Author Topic: 20x30 1.5 story: wall framing question  (Read 6514 times)

0 Members and 1 Guest are viewing this topic.

Offline sharbin

  • Full Member
  • ***
  • Posts: 161
20x30 1.5 story: wall framing question
« on: July 24, 2008, 11:22:18 AM »
Hello All,

 We started framing the walls, and as expected some questions popped out:

1- Should the small walls be squeezed between the long walls as in

----------------------------
----------------------------
| |                                | |
| |                                | |
----------------------------
----------------------------

or could it be done with one side goes to the end and the other is butt against the intersecting wall as in:

| |--------------------------
| |--------------------------
| |                                 | |
| |                                 | |
| |                                 | |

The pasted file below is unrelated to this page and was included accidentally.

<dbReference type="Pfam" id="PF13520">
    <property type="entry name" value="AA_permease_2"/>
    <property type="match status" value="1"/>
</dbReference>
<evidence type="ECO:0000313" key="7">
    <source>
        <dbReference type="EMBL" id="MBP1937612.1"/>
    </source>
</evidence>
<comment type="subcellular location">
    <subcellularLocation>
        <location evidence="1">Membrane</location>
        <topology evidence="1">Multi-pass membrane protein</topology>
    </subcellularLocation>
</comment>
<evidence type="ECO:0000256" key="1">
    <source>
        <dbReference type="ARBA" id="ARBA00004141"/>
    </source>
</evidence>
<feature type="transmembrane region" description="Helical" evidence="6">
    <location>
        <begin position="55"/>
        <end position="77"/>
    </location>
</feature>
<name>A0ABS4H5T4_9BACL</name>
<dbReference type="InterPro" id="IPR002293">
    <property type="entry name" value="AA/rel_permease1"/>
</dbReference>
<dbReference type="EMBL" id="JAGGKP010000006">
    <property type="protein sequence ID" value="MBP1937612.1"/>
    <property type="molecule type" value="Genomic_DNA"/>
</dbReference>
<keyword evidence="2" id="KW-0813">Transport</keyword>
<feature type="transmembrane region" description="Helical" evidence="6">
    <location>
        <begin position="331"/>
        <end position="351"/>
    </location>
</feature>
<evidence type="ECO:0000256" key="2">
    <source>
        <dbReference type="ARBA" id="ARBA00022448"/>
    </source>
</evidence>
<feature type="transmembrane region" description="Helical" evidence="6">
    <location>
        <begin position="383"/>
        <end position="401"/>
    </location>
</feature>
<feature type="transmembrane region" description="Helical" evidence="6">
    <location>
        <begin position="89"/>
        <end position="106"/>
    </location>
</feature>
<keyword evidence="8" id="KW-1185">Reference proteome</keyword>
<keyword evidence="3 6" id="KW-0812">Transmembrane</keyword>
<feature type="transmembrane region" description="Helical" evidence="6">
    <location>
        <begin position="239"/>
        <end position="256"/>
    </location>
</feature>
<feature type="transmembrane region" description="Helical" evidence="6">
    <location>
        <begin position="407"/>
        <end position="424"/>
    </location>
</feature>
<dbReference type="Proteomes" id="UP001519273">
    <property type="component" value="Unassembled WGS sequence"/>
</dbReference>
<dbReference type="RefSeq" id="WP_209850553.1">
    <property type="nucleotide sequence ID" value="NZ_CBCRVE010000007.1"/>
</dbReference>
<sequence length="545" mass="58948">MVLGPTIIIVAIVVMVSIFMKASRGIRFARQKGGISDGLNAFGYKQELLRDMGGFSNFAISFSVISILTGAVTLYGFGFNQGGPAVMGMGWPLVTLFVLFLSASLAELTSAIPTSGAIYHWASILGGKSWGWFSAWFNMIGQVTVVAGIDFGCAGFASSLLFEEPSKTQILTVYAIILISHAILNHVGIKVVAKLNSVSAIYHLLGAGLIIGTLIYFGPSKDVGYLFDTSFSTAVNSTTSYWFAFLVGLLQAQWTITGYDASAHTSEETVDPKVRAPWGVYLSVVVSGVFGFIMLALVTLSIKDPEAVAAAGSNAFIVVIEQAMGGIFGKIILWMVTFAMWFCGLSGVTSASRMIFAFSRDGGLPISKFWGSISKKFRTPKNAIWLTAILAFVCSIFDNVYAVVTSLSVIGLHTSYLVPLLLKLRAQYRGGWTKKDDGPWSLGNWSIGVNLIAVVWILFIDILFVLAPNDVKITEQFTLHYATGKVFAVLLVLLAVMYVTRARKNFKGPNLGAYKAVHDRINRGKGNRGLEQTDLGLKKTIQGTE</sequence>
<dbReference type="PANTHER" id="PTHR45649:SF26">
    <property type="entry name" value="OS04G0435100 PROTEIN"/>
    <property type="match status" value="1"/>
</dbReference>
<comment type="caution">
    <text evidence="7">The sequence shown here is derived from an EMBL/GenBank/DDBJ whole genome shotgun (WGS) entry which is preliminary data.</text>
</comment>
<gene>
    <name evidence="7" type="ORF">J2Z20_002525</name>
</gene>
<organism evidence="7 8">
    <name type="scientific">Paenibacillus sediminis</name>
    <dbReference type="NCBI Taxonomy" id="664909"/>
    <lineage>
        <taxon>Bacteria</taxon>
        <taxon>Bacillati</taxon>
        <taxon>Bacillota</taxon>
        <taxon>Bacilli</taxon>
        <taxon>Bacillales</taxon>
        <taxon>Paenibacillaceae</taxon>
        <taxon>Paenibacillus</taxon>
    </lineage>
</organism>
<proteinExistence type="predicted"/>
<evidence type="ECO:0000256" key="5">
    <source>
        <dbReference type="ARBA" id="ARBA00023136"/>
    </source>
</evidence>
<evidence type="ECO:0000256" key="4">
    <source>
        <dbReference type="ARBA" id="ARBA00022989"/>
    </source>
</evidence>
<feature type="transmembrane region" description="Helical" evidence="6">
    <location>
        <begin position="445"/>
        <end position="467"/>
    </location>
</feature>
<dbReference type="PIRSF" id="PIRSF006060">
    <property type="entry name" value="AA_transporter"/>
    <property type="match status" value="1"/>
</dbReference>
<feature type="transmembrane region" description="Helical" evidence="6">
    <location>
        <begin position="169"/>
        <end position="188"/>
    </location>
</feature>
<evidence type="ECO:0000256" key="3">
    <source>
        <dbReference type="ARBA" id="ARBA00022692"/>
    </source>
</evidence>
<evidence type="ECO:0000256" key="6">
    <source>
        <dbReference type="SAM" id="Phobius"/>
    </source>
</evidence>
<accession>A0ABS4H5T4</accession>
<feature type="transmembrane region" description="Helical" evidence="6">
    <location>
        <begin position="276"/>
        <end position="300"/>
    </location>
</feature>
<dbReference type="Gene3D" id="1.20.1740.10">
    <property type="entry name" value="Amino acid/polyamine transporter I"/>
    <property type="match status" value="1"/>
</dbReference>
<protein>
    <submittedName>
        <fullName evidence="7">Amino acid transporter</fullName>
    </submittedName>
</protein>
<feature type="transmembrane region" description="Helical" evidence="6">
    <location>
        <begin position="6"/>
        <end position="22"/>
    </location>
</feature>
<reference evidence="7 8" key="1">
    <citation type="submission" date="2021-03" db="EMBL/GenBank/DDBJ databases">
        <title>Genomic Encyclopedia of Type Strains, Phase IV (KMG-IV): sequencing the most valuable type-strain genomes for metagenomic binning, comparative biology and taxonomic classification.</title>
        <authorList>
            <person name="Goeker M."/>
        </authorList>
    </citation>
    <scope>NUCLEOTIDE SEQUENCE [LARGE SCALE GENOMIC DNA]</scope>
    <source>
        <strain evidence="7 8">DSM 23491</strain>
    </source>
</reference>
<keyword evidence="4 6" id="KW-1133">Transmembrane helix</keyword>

--------------------------| |
--------------------------| |

The reason I am asking this is because the 30' walls are longer by 1/2" and I thought that the only way to get around this is by doing it as in the second illustration Or buy 12' 2x6 and use 10' 1/2" from it (I am framing 10' section at a time).

2- The edge of one of the short walls is off by 1/2" to make it perfectly 90 angle with the intersecting long wall. Would that be a problem to leave it as is? If I adjust it, I will be having the flooring protruding 1/2" which would leave a bump when sheathing the walls.


3- As I mentioned earlier, I am building the walls in 10' sections. I am adding an extra stud at the edge of each side. When I raise the adjacent sections and attach them together by nailing the edge studs, could I sheath the sections without having a 3/4" of the sheathing of one section attached to the next? I am asking this because it would defeat the purpose of attaching the sheathing before raising the wall if I have to build scaffolds on the exterior to nail what's left from the sheathing.

4- When framing the long walls, sometimes it happens that the king stud of an opening would fall in the same location as the 16" spacing studs. Should I add an extra stud next to the king stud? or is it ok to have a stud to act as both?